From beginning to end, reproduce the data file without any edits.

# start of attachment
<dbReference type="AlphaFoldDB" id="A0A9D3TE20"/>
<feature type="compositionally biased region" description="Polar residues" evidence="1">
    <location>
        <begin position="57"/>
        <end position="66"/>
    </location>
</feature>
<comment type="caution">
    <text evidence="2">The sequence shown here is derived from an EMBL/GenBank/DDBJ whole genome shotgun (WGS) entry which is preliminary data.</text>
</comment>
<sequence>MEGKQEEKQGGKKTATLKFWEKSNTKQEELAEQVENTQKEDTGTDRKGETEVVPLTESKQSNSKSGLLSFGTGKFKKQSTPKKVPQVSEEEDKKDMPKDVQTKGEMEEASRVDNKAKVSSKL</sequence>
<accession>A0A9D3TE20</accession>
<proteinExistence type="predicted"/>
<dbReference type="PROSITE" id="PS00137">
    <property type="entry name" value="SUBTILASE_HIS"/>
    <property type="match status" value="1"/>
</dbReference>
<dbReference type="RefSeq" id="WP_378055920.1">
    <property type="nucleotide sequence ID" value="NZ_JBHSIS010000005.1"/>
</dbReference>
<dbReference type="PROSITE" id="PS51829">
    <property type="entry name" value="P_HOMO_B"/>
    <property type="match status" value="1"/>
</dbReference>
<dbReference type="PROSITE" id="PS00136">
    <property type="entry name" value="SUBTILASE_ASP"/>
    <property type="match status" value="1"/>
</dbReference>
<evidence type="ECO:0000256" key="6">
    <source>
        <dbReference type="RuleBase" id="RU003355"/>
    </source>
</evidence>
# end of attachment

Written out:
<dbReference type="AlphaFoldDB" id="A0A9D3TE20"/>
<feature type="compositionally biased region" description="Polar residues" evidence="1">
    <location>
        <begin position="57"/>
        <end position="66"/>
    </location>
</feature>
<comment type="caution">
    <text evidence="2">The sequence shown here is derived from an EMBL/GenBank/DDBJ whole genome shotgun (WGS) entry which is preliminary data.</text>
</comment>
<sequence>MEGKQEEKQGGKKTATLKFWEKSNTKQEELAEQVENTQKEDTGTDRKGETEVVPLTESKQSNSKSGLLSFGTGKFKKQSTPKKVPQVSEEEDKKDMPKDVQTKGEMEEASRVDNKAKVSSKL</sequence>
<accession>A0A9D3TE20</accession>
<proteinExistence type="predicted"/>
<dbReference type="PROSITE" id="PS00137">
    <property type="entry name" value="SUBTILASE_HIS"/>
    <property type="match status" value="1"/>
</dbReference>
<dbReference type="RefSeq" id="WP_378055920.1">
    <property type="nucleotide sequence ID" value="NZ_JBHSIS010000005.1"/>
</dbReference>
<dbReference type="PROSITE" id="PS51829">
    <property type="entry name" value="P_HOMO_B"/>
    <property type="match status" value="1"/>
</dbReference>
<dbReference type="PROSITE" id="PS00136">
    <property type="entry name" value="SUBTILASE_ASP"/>
    <property type="match status" value="1"/>
</dbReference>
<evidence type="ECO:0000256" key="6">
    <source>
        <dbReference type="RuleBase" id="RU003355"/>
    </source>
</evidence>